Why Read Ecclesiastes During Sukkot?

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By Rabbi Barney Kasdan, Kehilat Ariel Messianic Synagogue (San Diego, CA)

Our joyous celebration of Sukkot reaches a climax tonight during Hoshanah Rabbah, the seventh day. This day is named after the custom of circling the bima in the synagogue seven times, reciting verses that reflect the phrase Hoshana—“Save us, please!” Intermingled with the joy of Sukkot is a rather sober lesson in life. Customarily, we read from the scroll of Ecclesiastes (in Hebrew: Kohelet), which is a serious reminder of the realities of life. Solomon, the son of David, shares some of his vast experience with us every Sukkot.

The rabbis note that Solomon penned his three famous works at crucial stages of his own life. Song of Songs was penned as a young man in courtship.  Proverbs contains reflections of his mid-life. Kohelet contains his wisdom at the end of his days (Midrash Shir HaShirim 1:1). If that is the case, it is striking that the scroll of Kohelet starts with the exclamation "havel havalim/vanity of vanities!" Upon reflecting over his illustrious life, Solomon summarizes that it is essentially empty! What profit is a person's work?  Generations come and go. The sun rises and the wind blows but what really changes? Simply put, there are so many things beyond our control.

This could be very depressing or it could lead us to an entirely different direction. Now it becomes clearer why we read Kohelet every Sukkot. In the midst of the joy of the harvest and material blessings, we are reminded of the frailty of life. Who can control the twists and turns of life?  The sukkah reminds us that there is a much bigger picture than even our current situation.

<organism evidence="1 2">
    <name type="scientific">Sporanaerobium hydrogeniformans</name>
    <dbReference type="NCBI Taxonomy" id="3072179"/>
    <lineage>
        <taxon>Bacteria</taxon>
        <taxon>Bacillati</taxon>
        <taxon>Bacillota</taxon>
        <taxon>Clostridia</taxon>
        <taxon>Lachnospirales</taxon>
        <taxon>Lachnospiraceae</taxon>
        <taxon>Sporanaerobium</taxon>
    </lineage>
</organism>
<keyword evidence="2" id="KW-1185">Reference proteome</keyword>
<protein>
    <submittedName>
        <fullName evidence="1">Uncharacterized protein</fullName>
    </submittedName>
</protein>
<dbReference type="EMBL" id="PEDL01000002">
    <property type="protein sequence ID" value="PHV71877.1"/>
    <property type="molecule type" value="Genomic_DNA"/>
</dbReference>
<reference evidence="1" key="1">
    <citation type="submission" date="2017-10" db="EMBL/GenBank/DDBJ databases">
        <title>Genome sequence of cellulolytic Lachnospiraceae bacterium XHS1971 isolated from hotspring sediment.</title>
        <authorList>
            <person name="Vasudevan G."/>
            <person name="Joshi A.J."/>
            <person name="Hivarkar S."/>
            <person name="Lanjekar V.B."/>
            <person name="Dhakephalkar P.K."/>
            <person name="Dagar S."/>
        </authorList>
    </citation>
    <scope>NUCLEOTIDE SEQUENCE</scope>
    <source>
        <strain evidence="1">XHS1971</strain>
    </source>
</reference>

Additionally, Kohelet acknowledges that any innovations of mankind are rather meager in their importance.  All things toil in weariness; the eye and the ear are never quite satisfied. Ultimately, "there is nothing new under the sun."

Our society is constantly looking for new gadgets to improve our existence. The incredible advance of technology impresses many. Yet, when a hurricane or Las Vegas tragedy hits, the world is suddenly shocked back into reality. For all our advances we are still so far from Paradise. How appropriate that we meditate on the lessons of Kohelet while we dwell in our simple sukkah. Whatever our blessings and technologically advanced society, we are called to reflect on the simple realities of life. This time of year we are to get back to the wilderness experience of our ancestors. Although they had none of the modern conveniences we enjoy, were they less advanced than us today? Maybe there are forgotten truths that our generation needs to rediscover at this season of Sukkot.

Solomon goes on for chapters about the vanity of much of life. It’s easy to get depressed while reading his words here. Yet, at the very end of the scroll, Solomon summarizes his secret to living a fulfilled and purposeful life. 

The end of the matter, all having been heard: fear God and keep His commandments.

Even though life is fragile and unpredictable, there is a purpose. Despite the fact that all the busy activity of mankind is so meager, we are all here for a reason. Perhaps one of the best secrets of life is revealed at this time of year during Sukkot. Ultimately, all is vanity unless God is in the picture. 

How fitting it is that it was on Hoshanah Rabbah, as the festival neared its climax, and the people gathered in the Temple cried out for salvation, that our Messiah spoke out:

Now on the last day, the great day of the feast, Yeshua stood and cried out, saying, ‘If any man is thirsty, let him come to me and drink. He who believes in me, as the Scriptures said, from his innermost being shall flow rivers of living water.’ (John 7:37-38)

Messiah came to give us that personal connection to the Heavenly Father and to a life of meaning.  The sukkah, while reminding us of the vanity of this life, also holds forth the meaning of real life. May we all have a blessed celebration as we continue to dwell in the sukkah. Hag Sameach!

Monique Brumbach